Also in Urbana, Democratic voters chose candidates in five of the city’s seven city council wards. Maryalice Wu in Ward 1 and Shirese Hursey in Ward 3 were re-nominated over their challengers. (Wu will run against Libertarian Adam Rusch in April). In Ward 2, Christopher Evans won over Christopher Hansen and recently appointed alderman Erik Sacks. (Evans will face Party for Socialism & Liberation candidate Colin Dodson in April). In Ward 5, Chaundra Bishop defeated Meghan McDonald for Dennis Roberts’ council seat. And in Ward 7, former Champaign County Board member James Quisenberry defeated incumbent alderman Jared Miller. Bishop and Quisenberry will both run unopposed in April.
Two city council seats that did not have primary contests, but will have contested races in the April 6 election. Democrat Jaya Kolisetty and Republican Mike Kobel are running for the Ward 4 seat currently held by Democrat Bill Brown who is not seeking reelection. And in Ward 6, William Colbrook, the only Republican on the Urbana City Council, is running against Democratic challenger Grace Wilken.
Urbana City Clerk Phyllis Clark, who came out of retirement after Charlie Smyth resigned as clerk for health reasons, received 1,635 votes and 64.17% of the total, defeating Champaign County Board member Titianna Ammons.
In Champaign, voters re-nominated Democratic township supervisor Andy Quarnstrom over challenger Rita Conerly. Quarnstrom faces Republican Karen Foster in April. Foster ran as a write-in candidate in the Republican primary, Champaign County’s only GOP candidate at the primary stage.
No Champaign City Council seats were included in Tuesday’s primary election. But the council’s five district seats are up for non-partisan election on April 6. In District 1, council member Clarissa Nickerson Fourman faces challenges from Davion Williams and former mayoral candidate Azark D. Cobbs. In District 3, Danny Iniguez and Matt Sullard are running for the seat currently held by Angie Brix, who is not seeing reelection. In District 4, Michael Foellmer is challenging incumbent Gregory P. Stock. Alicia M. Beck in District 2 and Vanna Pianfetti in District 5 are running for reelection unopposed.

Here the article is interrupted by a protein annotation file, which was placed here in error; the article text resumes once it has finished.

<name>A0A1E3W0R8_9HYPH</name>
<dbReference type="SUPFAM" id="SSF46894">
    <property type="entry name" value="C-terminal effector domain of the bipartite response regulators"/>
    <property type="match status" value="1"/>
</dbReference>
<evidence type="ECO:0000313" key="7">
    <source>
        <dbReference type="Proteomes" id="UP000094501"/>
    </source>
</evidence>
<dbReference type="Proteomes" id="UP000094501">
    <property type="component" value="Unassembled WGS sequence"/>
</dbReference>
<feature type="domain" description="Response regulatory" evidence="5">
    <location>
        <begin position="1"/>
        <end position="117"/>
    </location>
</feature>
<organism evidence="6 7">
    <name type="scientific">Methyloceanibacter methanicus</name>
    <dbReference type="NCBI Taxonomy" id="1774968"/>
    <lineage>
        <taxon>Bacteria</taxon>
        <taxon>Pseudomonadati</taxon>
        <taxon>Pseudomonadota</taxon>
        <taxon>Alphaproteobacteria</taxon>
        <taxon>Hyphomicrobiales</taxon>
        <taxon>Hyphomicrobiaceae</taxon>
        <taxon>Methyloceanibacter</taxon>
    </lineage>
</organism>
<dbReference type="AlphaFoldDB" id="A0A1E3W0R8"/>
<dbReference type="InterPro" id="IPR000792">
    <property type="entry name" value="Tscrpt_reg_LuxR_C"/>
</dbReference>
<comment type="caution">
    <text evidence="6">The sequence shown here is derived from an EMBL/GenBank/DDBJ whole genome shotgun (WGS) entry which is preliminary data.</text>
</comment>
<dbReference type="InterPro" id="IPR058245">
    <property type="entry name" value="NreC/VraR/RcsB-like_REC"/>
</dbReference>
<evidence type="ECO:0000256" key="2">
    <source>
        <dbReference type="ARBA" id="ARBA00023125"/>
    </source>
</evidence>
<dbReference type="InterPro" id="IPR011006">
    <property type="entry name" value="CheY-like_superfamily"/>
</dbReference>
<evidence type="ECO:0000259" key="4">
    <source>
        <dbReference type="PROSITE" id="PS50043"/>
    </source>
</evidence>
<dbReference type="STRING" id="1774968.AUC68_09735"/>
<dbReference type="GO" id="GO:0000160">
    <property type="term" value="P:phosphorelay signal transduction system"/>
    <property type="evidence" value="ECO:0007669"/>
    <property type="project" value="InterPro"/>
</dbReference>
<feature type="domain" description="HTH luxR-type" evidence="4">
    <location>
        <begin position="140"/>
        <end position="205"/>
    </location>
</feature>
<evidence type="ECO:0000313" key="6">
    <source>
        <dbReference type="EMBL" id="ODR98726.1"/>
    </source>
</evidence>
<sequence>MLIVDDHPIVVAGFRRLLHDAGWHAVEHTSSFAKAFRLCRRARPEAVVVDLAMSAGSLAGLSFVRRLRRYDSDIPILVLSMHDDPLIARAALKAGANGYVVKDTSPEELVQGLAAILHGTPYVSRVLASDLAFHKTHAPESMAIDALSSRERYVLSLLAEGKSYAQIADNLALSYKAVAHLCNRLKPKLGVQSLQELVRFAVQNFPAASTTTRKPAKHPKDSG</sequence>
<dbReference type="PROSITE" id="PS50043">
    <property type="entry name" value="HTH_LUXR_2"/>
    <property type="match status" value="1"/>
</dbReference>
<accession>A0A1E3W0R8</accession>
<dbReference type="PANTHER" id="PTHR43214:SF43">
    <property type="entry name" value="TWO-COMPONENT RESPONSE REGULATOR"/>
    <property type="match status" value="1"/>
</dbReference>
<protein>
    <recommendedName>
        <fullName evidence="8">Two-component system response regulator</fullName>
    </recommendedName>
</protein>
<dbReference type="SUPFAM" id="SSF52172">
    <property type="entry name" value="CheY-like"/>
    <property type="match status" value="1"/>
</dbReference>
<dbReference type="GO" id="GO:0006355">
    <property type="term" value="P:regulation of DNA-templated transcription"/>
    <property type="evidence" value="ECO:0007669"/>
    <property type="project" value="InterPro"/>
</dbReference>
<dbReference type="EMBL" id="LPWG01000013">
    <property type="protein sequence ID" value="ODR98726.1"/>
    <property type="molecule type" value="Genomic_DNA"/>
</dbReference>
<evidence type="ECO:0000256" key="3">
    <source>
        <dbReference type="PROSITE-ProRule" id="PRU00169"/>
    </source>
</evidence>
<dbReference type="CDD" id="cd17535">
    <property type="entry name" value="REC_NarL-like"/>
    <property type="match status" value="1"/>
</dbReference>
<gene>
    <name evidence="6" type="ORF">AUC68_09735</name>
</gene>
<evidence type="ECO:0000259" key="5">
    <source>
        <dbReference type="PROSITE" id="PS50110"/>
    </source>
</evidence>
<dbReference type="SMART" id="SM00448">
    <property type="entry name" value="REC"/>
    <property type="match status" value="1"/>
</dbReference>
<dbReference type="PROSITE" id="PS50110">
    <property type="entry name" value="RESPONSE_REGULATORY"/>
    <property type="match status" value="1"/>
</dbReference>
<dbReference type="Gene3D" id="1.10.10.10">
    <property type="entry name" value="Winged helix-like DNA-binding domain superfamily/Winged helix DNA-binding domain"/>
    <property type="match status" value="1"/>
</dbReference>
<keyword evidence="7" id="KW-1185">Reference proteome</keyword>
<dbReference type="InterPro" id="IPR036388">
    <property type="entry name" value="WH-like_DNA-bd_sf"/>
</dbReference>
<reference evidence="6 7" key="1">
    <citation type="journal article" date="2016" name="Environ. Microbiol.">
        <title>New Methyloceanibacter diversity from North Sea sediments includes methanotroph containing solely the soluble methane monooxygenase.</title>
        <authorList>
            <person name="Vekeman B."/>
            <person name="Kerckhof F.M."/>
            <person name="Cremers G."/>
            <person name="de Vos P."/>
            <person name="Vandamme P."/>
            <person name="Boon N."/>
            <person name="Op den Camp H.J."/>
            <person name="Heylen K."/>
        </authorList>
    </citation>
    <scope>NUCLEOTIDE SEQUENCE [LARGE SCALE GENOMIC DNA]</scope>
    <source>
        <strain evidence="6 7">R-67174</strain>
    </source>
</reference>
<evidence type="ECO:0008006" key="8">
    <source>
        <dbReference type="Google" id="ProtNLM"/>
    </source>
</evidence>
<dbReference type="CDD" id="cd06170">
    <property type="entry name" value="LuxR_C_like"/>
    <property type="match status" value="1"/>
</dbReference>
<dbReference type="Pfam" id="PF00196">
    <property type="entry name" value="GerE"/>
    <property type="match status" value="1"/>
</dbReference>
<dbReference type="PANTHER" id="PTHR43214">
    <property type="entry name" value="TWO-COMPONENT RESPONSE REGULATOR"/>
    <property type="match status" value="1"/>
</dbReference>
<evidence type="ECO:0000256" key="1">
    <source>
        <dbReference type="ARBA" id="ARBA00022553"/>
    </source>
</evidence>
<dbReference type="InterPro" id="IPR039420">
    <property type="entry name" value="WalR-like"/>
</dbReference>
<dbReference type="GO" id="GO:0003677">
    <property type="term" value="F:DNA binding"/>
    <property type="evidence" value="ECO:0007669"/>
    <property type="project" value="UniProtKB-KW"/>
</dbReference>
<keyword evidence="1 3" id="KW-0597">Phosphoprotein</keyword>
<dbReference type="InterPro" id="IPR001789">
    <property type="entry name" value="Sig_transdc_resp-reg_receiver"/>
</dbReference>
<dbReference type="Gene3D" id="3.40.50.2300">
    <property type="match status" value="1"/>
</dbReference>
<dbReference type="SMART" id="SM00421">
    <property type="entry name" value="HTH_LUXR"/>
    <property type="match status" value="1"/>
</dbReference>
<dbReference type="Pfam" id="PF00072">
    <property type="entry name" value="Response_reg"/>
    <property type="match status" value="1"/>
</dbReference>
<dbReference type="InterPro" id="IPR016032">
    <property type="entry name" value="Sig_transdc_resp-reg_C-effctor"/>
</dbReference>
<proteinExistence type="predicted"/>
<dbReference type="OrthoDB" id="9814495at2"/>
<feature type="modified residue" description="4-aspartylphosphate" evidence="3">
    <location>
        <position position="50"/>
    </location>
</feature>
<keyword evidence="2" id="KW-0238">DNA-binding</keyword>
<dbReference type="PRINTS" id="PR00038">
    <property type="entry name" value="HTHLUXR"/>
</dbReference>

In Decatur, a non-partisan city council primary whittled a field of 12 candidates down to six. The winners are: incumbents David Horn and Chuck Kuhle, Marty Watkins, former Decatur Park District police chief Ed Culp, Will Wetzel and Jacob Jenkins. The six will compete for three council seats in April. (See the final unofficial tally from the Macon County Clerk’s office here.)
The April 6 consolidated election will also include contests for several other local offices, such as township, school, park and community college boards. (The Champaign County Clerk’s office has an unofficial list of candidates in the election here.) The Champaign County April 6 ballot also includes a binding referendum, asking voters if they want to merge the county recorder of deeds office with that of the county clerk.
(UPDATE: This article was revised to include information about candidates for Champaign City Council and other offices running in the April 6 consolidated election. – Jim Meadows 2/24/21)